The Phoenician Women


Euripides. The Plays of Euripides, Translated into English Prose from the Text of Paley. Vol. II. Coleridge, Edward P., translator. London: George Bell and Sons, 1891.

  1. That is for others to decide; it is for me to speak.
  1. How did this curse come on me and my son?
  1. You do right to ask me and to test what I have said. In the chamber where the earth-born dragon kept watch over Dirce’s springs, he must be offered as a sacrifice and shed his blood on the ground, a libation of Cadmus, because of the ancient wrath of Ares,
  2. who now avenges the slaughter of his earth-born snake. If you do this, you shall win Ares as an ally. If the earth receives fruit for fruit and human blood for blood, you shall find her kind to you again, who once
  3. sent up to us a crop of Sown-men with golden helmets; for one of those born from the dragon’s teeth must die.
  4. Now you are our only survivor of the Sown race, pure-blooded both on your mother’s and your father’s side, you and your sons. Haemon’s marriage
  5. holds him back from the slaughter, for he is no longer single; even if he has not consummated his marriage, yet he is betrothed. But this tender youth, consecrated to his city, might by dying rescue his country; and bitter will he make the return of Adrastus and his Argives,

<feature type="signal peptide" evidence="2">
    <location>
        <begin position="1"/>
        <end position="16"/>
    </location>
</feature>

6. flinging over their eyes a black spirit of death, and he will glorify Thebes. Choose one of these two destinies: either save the city or your son.
  7. Now you have all that I had to say. Daughter, lead me home. The man who practices the prophet’s art
  8. is a fool; for if he happens to give an adverse answer, he makes himself disliked by those for whom he takes the omens; while if he pities and deceives those who are consulting him, he wrongs the gods. Phoebus should have been man’s only prophet, for he fears no one. Exit Teiresias.
Chorus Leader
  1. Creon, why are you so silent, without a word? I too am no less amazed.
  1. What can one say? It is clear what my words must be. For I will never come to such misfortune as to devote my son to death for the city;
  2. for all men love their children, and no one would give his own son to die. Let no man praise me, and kill my child at the same time. I myself, for I am in the prime of life, am ready to die to save my country.
  3. But come, my son, before the whole city learns this, fly with all haste away from this land, regardless of these prophets’ reckless warnings; for he will tell all this to our rulers and generals going to the seven gates and the captains;
  4. now if we can forestall him, you are saved, but if you are too late, we are ruined and you will die.
  1. Where can I escape? To what city? To which of our guest-friends?
  1. Where you will be furthest removed from this land.
  1. It is for you to name a place, for me to carry out your bidding.
  1. After passing Delphi—
  1. Where must I go, father?